In my opinion, the ubiquitous Woolly Bugger is probably one of the most productive flies ever developed. It is a simple fly, often the first fly a novice fly tier learns to tie, but don’t let its simplicity fool you. They can be deadly. Most sources credit Pennsylvania fly tier Russel Blessing as the creator of the fly back in the late 1960’s. The pattern was created to imitate a hellgrammite. I think the roots of the fly go back much further as an evolution of the Woolly Worm which is a much older pattern.
As mentioned previously the fly was originally developed as an imitation of the large aquatic nymph of the Dobson Fly. Despite this beginning, the pattern is considered a streamer and is typically fished as one. I have caught scores of panfish on larger Woolly Buggers when using the fly to target larger fish like bass and pickerel. Even though I have caught plenty of panfish on these larger flies, I have had ten missed hits for every bluegill that managed to get the large fly in its small mouth. This problem prompted me to scale down the fly to panfish proportions.
When tying these minuscule versions, I alter my tying technique a bit. I tend to tie these micro buggers in the style of the famous fly fishing author John Gierach. Check out his book Good Flies for all the details on how and why he ties them this way. To tie the fly as John does, I swap out the straight streamer hook for a hook with a natural bend in it, and I substitute the thick chenille body for one that is dubbed and much slimmer. If additional weight is needed I will use the smallest bead chain eyes I can find or maybe a glass or brass bead. I am not a huge fan of this style of tying with standard sized buggers, but on the micro versions they look and perform great.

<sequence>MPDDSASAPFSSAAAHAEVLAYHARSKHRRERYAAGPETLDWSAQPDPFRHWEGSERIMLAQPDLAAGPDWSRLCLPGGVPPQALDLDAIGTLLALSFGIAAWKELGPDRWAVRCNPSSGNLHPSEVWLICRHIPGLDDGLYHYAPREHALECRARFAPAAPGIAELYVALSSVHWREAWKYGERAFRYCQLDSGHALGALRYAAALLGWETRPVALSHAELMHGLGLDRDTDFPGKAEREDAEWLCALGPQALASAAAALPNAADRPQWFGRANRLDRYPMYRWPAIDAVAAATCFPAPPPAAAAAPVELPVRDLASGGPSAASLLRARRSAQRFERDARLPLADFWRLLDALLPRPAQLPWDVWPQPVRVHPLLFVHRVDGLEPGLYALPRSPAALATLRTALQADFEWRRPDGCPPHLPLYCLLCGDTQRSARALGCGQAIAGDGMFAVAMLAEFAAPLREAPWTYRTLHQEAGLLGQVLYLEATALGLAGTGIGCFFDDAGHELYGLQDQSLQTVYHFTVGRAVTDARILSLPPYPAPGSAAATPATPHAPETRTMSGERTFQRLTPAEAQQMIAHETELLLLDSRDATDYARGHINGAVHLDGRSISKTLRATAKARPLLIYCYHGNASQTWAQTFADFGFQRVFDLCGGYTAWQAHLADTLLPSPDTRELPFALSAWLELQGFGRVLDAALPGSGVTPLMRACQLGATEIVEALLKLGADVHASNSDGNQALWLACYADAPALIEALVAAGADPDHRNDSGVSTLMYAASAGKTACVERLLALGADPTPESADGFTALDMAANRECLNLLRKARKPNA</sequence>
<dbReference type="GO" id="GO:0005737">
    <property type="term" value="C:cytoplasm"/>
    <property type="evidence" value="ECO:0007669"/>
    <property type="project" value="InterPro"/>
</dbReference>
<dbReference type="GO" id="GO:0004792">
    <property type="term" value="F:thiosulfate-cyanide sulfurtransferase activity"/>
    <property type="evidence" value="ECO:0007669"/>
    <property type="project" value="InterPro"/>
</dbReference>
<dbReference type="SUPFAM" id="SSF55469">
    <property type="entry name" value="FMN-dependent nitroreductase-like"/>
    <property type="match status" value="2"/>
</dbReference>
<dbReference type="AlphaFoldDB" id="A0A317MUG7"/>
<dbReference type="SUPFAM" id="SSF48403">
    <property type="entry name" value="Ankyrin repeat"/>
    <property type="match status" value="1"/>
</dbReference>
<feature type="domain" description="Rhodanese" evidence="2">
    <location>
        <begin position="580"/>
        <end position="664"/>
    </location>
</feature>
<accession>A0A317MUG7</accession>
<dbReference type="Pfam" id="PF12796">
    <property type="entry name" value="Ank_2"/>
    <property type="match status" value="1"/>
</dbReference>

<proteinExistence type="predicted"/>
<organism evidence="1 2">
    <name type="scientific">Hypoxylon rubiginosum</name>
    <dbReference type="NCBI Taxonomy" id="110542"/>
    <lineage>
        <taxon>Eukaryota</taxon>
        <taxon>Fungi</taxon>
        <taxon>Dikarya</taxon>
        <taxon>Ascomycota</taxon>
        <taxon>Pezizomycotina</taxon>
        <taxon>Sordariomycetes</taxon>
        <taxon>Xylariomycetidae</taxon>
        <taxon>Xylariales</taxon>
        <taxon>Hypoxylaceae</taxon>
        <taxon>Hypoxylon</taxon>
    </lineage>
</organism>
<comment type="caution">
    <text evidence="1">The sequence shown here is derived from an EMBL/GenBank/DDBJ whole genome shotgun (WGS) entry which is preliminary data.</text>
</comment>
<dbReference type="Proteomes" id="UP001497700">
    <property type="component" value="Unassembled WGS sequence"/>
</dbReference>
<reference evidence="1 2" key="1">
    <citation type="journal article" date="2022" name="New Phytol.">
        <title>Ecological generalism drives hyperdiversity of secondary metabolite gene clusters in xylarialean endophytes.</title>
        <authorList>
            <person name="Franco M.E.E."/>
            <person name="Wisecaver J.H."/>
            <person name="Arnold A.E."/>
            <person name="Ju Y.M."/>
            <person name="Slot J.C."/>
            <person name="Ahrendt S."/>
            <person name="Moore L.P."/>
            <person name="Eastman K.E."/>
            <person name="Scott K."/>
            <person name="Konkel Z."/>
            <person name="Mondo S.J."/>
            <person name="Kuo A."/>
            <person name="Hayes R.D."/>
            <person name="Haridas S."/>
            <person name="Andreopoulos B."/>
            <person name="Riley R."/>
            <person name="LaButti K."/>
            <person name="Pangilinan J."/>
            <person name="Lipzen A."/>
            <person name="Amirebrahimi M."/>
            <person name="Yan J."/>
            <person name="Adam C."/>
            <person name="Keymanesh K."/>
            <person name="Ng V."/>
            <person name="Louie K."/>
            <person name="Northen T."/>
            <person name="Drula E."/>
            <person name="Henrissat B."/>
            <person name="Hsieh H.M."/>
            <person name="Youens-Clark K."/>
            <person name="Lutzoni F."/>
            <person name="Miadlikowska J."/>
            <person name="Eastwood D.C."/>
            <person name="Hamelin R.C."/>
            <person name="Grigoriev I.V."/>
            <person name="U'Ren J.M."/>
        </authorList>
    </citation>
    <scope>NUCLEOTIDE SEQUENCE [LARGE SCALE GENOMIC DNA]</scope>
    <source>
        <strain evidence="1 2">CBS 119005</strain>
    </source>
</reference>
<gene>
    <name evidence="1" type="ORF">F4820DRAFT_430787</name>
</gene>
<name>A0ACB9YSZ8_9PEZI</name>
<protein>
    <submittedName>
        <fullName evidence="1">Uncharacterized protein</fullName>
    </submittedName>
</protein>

I fish these micro buggers much the same as their larger brothers. They imitate the same aquatic invertebrates and fish but in a much smaller package that is easily taken by all sizes of panfish. If you are looking for trophies, stick with larger Woolly Buggers. If you are looking for numbers of fish both large and small, scale down the size of the fly and be prepared to put a permanent set in your rod!
As far as size goes, I typically will tie panfish sized Woolly Buggers in sizes 12-16. In regards to colors, the sky is the limit. Though I generally will tie these flies in muted natural colors like black, brown and olive, I have also had success with brightly colored flies in red, white, yellow, orange, pink even blue.
Are you looking for a pattern recipe? You can find it here.